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By JOSEPHINE GREENLAND
STOCKHOLM. The Swedish Academy, which awards the Nobel prize for literature, was hit in early April by one its worst crises in decades. On April 7th, three members announced their withdrawal from the Academy, with a fourth member threatening to do so. A week later, two more members resigned. The reason is a series of sexual harassments committed by a well-known cultural figure with close ties to the organisation.
The accusations against Jean Arnault, referred to as the Cultural Figure in Swedish media, can be traced back to the MeToo campaign from November last year. Swedish newspaper Dagens Nyheter reported that eighteen women had accused Arnault of sexual assault and harassment. Mr. Arnault ran a private cultural club, the Forum, together with his wife Katarina Frostenson, a poet who was a member of the Swedish Academy. The club was considered a gateway to Swedish cultural life, and received a grant from the academy.
Dagens Nyheter reported that Mr. Arnault had been accused of mistreating women at the club and at academy-owned properties in Stockholm and Paris for a period of 20 years. The newspaper also wrote that Mr. Arnault had leaked information about the Nobel Literature Prize seven times since 1996.
Two days after the accusations the Academy cut all ties with Arnault. Arnault denied all charges directed against him.
In response to the accusations, the Academy’s former permanent secretary, Sarah Danius, hired a law firm to conduct investigations in the Academy’s connections with the club. Financial irregularities were found, but even though the firm recommended that the academy file a police report, no action was taken.
The divisions this report caused reached their height when three members resigned from the Academy on April 7th. Klas Ostergren, one of the three, says that “The Swedish Academy has for a long time had serious problems and has now tried to solve them in a way that puts obscure considerations before its own rules and which constitute a betrayal to its founders.” A new inquiry into the Academy’s dealings established that secrecy rules concerning the Nobel Prize had been broken numerous times. By supporting the club, the Academy was, in effect, giving Frostenson special privileges. Frostenson announced her resignation on Thursday 12th April.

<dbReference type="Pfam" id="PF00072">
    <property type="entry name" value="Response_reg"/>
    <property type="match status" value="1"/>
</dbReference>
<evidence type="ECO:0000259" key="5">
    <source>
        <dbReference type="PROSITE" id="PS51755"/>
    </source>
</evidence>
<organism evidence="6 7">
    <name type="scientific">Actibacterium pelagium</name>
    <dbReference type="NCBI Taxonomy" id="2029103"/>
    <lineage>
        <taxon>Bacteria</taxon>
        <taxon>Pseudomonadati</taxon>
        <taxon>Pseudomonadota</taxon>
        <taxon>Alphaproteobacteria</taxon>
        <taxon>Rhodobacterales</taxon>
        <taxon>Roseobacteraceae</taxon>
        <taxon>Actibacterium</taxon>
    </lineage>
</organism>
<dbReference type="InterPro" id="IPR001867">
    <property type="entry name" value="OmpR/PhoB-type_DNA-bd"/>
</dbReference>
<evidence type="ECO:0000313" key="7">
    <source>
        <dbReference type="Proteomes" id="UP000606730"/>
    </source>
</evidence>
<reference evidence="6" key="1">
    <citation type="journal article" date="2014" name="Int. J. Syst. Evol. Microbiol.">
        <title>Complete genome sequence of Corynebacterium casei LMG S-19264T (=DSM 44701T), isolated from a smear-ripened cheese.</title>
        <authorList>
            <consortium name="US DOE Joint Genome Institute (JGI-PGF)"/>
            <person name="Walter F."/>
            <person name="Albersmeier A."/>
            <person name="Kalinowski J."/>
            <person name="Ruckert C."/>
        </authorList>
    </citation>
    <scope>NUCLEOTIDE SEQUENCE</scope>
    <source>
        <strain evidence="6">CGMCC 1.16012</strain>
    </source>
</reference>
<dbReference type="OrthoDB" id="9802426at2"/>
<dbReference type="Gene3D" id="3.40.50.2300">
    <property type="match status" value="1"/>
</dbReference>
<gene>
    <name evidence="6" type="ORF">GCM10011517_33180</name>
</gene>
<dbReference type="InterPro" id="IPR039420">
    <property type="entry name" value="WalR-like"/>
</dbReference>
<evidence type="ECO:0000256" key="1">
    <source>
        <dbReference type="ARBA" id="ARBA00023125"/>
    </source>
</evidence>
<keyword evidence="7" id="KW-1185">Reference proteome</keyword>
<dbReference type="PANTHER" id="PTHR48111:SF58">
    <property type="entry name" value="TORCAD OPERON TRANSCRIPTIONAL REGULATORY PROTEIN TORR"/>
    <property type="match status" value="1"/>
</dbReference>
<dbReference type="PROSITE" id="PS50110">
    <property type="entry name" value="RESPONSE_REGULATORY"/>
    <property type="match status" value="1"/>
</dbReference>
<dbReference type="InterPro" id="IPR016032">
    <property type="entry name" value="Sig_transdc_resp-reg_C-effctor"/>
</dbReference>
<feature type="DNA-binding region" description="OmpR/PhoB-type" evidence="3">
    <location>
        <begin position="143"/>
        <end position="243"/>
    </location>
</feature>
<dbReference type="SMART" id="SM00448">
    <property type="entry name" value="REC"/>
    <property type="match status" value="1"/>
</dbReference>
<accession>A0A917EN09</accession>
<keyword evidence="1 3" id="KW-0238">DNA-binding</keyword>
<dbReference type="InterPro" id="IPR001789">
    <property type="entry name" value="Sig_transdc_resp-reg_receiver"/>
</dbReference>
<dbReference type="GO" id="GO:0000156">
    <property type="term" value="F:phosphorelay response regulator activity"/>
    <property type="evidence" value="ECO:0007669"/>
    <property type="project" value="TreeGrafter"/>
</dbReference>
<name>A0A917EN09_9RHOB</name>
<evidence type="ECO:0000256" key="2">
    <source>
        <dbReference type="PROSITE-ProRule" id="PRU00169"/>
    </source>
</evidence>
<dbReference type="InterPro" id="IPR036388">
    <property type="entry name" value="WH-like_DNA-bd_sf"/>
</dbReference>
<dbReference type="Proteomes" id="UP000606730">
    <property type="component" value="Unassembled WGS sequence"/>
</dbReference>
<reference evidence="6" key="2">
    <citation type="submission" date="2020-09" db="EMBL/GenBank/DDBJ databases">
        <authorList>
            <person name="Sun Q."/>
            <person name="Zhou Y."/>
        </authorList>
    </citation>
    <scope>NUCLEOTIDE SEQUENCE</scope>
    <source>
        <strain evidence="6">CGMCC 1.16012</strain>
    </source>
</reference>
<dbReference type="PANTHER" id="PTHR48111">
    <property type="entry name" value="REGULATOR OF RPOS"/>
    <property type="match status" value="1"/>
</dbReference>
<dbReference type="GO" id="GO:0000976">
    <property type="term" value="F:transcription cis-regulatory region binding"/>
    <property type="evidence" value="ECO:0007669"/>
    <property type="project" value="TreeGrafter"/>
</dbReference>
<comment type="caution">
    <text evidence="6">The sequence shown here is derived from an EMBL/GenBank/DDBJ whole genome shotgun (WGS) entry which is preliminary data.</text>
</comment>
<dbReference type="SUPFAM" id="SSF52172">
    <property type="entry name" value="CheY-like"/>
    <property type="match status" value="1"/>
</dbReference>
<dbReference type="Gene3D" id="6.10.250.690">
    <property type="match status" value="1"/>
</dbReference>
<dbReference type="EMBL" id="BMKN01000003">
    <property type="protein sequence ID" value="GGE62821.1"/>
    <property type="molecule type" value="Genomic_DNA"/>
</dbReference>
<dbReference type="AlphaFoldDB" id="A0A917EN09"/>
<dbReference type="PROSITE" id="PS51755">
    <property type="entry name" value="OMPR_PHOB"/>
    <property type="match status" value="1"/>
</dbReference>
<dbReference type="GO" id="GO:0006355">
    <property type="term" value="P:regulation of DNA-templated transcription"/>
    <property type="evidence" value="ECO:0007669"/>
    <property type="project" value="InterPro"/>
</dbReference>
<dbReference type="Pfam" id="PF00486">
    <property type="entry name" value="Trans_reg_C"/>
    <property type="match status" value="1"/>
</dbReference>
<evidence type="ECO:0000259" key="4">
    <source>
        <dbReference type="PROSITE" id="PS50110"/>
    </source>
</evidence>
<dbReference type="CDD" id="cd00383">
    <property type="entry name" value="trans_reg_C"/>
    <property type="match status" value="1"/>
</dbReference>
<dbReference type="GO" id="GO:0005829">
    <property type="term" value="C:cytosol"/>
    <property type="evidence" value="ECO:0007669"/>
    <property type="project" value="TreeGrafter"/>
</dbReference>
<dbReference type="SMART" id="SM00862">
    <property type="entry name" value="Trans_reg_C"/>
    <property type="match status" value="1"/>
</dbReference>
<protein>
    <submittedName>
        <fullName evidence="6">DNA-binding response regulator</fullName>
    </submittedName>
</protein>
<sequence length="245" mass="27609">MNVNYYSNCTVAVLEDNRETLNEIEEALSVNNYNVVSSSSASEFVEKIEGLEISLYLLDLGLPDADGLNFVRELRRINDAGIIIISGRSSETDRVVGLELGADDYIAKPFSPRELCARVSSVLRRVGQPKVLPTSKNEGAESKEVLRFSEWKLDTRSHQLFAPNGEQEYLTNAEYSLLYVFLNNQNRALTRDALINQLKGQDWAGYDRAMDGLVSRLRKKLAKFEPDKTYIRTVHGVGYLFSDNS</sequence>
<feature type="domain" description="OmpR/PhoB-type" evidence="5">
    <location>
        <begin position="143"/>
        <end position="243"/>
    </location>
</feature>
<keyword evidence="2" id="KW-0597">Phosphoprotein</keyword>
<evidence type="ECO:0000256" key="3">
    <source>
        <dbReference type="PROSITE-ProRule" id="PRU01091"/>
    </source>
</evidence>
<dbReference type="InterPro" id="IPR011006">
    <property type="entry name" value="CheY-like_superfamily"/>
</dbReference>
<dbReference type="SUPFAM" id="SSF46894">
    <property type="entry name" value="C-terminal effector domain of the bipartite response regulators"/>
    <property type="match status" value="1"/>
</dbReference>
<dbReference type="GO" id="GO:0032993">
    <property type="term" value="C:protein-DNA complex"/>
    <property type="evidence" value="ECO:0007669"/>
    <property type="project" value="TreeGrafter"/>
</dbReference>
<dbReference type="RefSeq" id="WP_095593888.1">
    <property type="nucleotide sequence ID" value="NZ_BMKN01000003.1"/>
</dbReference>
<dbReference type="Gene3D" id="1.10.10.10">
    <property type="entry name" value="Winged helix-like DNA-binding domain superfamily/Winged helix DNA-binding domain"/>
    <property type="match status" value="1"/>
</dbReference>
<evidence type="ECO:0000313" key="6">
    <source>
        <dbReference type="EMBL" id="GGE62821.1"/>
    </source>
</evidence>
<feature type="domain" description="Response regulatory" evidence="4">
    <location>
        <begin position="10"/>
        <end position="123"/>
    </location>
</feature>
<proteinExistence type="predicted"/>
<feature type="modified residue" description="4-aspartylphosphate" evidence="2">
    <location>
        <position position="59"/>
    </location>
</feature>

The Arnault Scandal also had negative outcomes for Sarah Danius, who officially represented the Academy as secretary. Danius said the Academy had broken their own rules. Members Horace Engdahl and Sture Allen dismissed the allegations, calling the accusations exaggerated, and criticized Danius for being a weak leader. Danius announced her resignation on April 12th. In protest, member and author Sara Stridsberg also threatened to quit.
Professor Ebba Witt-Brittstrom, previously married to Engdahl, believes that Danius’ resignation may have been enforced by the male members. “What they did was orchestrate a palace revolution, a coup to get rid of her, because she’s too headstrong. A headstrong woman is not what they are used to in the Swedish Academy.”
What complicated matters is that no one technically can resign from the Academy. There are 18 seats available, and each member is elected for life. If they choose to leave, their seat remains vacant until death. Even before the scandal, two seats were occupied by inactive members. A minimum of 12 members are required for the Academy to elect a new vacancy. Today, only 11 members remain, which will make passing decisions, such as the next winner of the Nobel Prize, increasingly difficult.
Following Danius’ resignation, thousands of protestors gathered in Stockholm’s Stortorget Square, demanding the resignation of all members and that the academy be rebuilt from the bottom. Culture minister Alice Bah Kunke posted a picture of herself on Instragram wearing a pussy-bow blouse in honour of Danius, who wore the same clothing on the Thursday. Other Swedish women, and men, did the same, and the hashtag spread rapidly across social media.
The culture editor of Dagens Nyheter, Bjorn Wiman, said in an interview that “This is a complete and utter tragedy for cultural life in Sweden. The public’s trust in the academy is perhaps below rock bottom.”
How can the Academy recover from such a scandal? Is a recovery even possible?
On April 17th, King Carl Gustav XVI, officially the Academy’s protector, announced that the Academy’s decrees would be changed. A member who’d been inactive for at least two years would automatically be considered a leaver, and members would be allowed to resign of their own will. This would imply that new members would be able to be elected. In an interview with Dagens Nyheter April 24th, after speaking about the crisis on radio, Horace Engdahl announced that it was “time to lay down our weapons and make peace.”
Many aspects still need to be solved. Seven new members need to be elected in the next few months in order to decide upon the next Nobel Prize Winner. Things are slowly moving in the right direction, but if they are moving quickly enough, is yet to be seen.
PHOTO CREDIT Frankie Fouganthin, 5th October 2017: Sara Danius, who has resigned from the Swedish Academy
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